An asset manager, working with its counsel and other service providers, will have to effect the exchange of the shares of the mutual fund held by its existing shareholders in accounts at the mutual fund’s transfer agent for shares of the ETF that must be maintained in accounts at broker-dealers. Since the asset manager knows the identities of shareholders of who hold their shares at the mutual fund’s transfer agent, it might be able to facilitate the transfer by directing such shareholders to set up brokerage accounts at an affiliated or unaffiliated broker-dealer, cancel the mutual fund shares from the shareholder’s account at the transfer agent and deliver shares with the same value to an account established in the shareholder’s name at the brokerdealer. It would need the cooperation of the broker-dealer sponsor of a platform to accomplish the same task with respect to shareholders who own mutual fund shares through an omnibus arrangement. From an operational standpoint, it may be a challenge to program mutual fund transfer agent systems to interface with brokerage systems. It will also be necessary to communicate how the conversion will be effected to The Depository Trust & Clearing Corporation (DTCC) and address any issues raised by DTCC. A vexing issue is that some action needs to be taken by a shareholder to open a brokerage account and the shareholder may do nothing, even if given the option to do so by the mutual fund’s transfer agent. In the case of shares held in an omnibus account, the current distribution arrangement with the platform sponsor may need to be unwound and renegotiated and such sponsor may seek some economic incentive to assist with the conversion. There may be other solutions or necessary steps, such as providing shareholders with notice that if they do not set up a brokerage account, their shares will be redeemed for cash prior to the conversion or their new ETF shares will be held in their name in another account pending their instructions. Complicating this process is the fact that mutual fund shares are held in a number of types of accounts, including IRA and retirement plans. ERISA and other applicable law will have to be carefully examined to address any legal issues associated with converting these accounts, which likely will involve consultation with the person or entity responsible for such accounts (e.g., the plan fiduciary).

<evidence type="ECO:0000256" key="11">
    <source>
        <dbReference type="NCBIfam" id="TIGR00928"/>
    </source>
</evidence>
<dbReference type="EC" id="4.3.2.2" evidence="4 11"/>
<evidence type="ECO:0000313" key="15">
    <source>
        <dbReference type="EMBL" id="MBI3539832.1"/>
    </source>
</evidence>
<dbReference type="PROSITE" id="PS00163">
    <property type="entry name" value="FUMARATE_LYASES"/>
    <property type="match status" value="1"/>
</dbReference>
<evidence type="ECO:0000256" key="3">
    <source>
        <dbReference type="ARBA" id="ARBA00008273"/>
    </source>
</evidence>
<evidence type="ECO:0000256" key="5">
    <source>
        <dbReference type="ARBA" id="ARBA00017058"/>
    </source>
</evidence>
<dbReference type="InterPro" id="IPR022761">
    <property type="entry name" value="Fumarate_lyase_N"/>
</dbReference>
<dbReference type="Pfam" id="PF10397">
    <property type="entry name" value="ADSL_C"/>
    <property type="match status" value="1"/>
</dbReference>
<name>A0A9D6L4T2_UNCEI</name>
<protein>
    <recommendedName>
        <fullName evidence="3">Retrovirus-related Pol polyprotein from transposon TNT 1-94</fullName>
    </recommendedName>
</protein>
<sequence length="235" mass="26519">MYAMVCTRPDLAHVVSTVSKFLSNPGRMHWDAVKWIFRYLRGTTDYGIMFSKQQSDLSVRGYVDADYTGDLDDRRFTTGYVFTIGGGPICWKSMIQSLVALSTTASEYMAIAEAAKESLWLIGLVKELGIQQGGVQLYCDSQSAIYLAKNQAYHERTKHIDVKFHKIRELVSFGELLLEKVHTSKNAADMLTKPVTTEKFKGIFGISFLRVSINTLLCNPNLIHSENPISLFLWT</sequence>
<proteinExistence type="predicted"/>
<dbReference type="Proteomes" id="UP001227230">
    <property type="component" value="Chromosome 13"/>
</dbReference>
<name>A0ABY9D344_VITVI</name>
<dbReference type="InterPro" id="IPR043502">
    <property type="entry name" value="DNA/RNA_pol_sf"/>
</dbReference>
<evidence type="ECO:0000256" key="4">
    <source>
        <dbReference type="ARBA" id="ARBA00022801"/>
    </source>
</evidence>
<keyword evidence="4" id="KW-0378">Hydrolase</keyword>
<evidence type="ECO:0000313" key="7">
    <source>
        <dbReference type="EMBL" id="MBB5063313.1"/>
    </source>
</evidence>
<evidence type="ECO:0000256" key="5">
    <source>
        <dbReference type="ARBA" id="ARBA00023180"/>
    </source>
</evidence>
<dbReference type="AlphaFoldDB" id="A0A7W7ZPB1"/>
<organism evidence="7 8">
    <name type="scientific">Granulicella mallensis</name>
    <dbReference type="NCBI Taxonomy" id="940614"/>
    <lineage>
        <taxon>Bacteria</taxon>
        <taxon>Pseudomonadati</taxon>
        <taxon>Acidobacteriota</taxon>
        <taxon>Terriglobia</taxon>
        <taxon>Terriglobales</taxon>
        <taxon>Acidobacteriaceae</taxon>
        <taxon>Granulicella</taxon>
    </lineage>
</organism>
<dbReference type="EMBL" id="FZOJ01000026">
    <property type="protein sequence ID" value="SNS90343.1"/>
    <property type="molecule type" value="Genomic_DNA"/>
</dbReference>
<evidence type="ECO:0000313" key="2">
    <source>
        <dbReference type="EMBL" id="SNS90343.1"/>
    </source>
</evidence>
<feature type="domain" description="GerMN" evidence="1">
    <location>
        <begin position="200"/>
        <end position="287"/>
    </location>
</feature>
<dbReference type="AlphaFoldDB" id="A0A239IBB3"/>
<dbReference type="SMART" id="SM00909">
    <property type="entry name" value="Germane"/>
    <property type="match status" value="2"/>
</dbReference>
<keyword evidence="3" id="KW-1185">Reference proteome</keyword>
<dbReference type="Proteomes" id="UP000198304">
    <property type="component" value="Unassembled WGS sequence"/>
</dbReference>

Select the Type of Conversion
An asset manager will have to decide what type of conversion is preferable: a direct conversion of the mutual fund into an ETF or the reorganization of the mutual fund into a newly established ETF entity or shell. Both mutual funds and ETFs typically are series of a trust or corporation. The most straightforward and appealing approach to conversion is to simply change or redesignate the mutual fund series into an ETF series. While simple in concept, such a direct conversion may be more complex from a legal standpoint. The firm will have to examine whether the trust’s governance documents would allow such a conversion. In addition, the state law that governs the trust or company may not expressly allow such conversions or be ambiguous on this issue. On the flip side, reorganizing the mutual fund series into a newly created ETF series requires more steps but arguably would be simpler in terms of legal issues. A trust may have both mutual fund and ETF series and the conversion would merely involve the mutual fund series’ assets being transferred to the newly created ETF series in the same trust or company in exchange for ETF shares that would be distributed to the mutual fund series’ shareholders. It should be noted that an asset manager may desire to convert a mutual fund into an existing ETF with a portfolio of securities, which also would require a reorganization. Individual circumstances may have a significant impact on selecting the type of conversion, and obtaining advice can be important.